a. From the menu select Go To --> Settings --> Task-specific. The following screen should appear: image b. Highlight RFC Destinations --> Settings. c. Click on the square/table next to Settings. image d. Switch to Change mode. e. Click Add RFC Destination button. f. Enter a description like My Solution Manager Destination. image g. Open the matchcode or press F4 in Destination field. h. Choose your Solution Manager RFC destination. Note: This destination should already exist or must be configured manually through transaction SM59. image Example: image i. Hit (image) check. image j. Select the Solution Manager destination recently created. k. Click Set Master SAP Solution Manager System button. l. Check Destination field and select Solution_Manager from the matchcode. image m. Hit (image) check twice. image n. Confirm with Yes. image o. Hit Back. p. Hit Refresh button. image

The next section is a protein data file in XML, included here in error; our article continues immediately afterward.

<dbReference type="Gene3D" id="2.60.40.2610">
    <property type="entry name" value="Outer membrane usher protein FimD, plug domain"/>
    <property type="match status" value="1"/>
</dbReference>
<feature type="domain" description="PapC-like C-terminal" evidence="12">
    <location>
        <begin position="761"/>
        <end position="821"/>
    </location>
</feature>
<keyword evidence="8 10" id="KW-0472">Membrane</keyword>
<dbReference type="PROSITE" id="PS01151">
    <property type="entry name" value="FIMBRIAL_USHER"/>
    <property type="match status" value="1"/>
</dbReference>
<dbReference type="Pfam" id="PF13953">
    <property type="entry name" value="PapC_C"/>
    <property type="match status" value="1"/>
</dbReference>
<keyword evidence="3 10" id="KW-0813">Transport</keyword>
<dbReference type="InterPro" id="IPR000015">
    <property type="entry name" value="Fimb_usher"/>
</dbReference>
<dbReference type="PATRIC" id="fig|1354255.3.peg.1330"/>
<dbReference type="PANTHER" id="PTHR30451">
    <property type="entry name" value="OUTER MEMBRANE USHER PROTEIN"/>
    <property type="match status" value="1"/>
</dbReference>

4. Starting first Service Preparation Check.

a. Highlight Service Preparation check. Then Edit --> start now. image b. Confirm with Yes. image c. Confirm with Yes. image d. Confirm with Back button. image e. Confirm with Yes. The following screen will be shown: image Congratulation, you have successfully activated the new SDCC transaction and configured the EWA connection to your Solution Manager system.

Related Solution Manager configuration guides on SDN

System Monitoring configuration guide for Dummies

Service Desk configuration guide for dummies.

CCMS Rule Based Monitors configuration guide for Dummies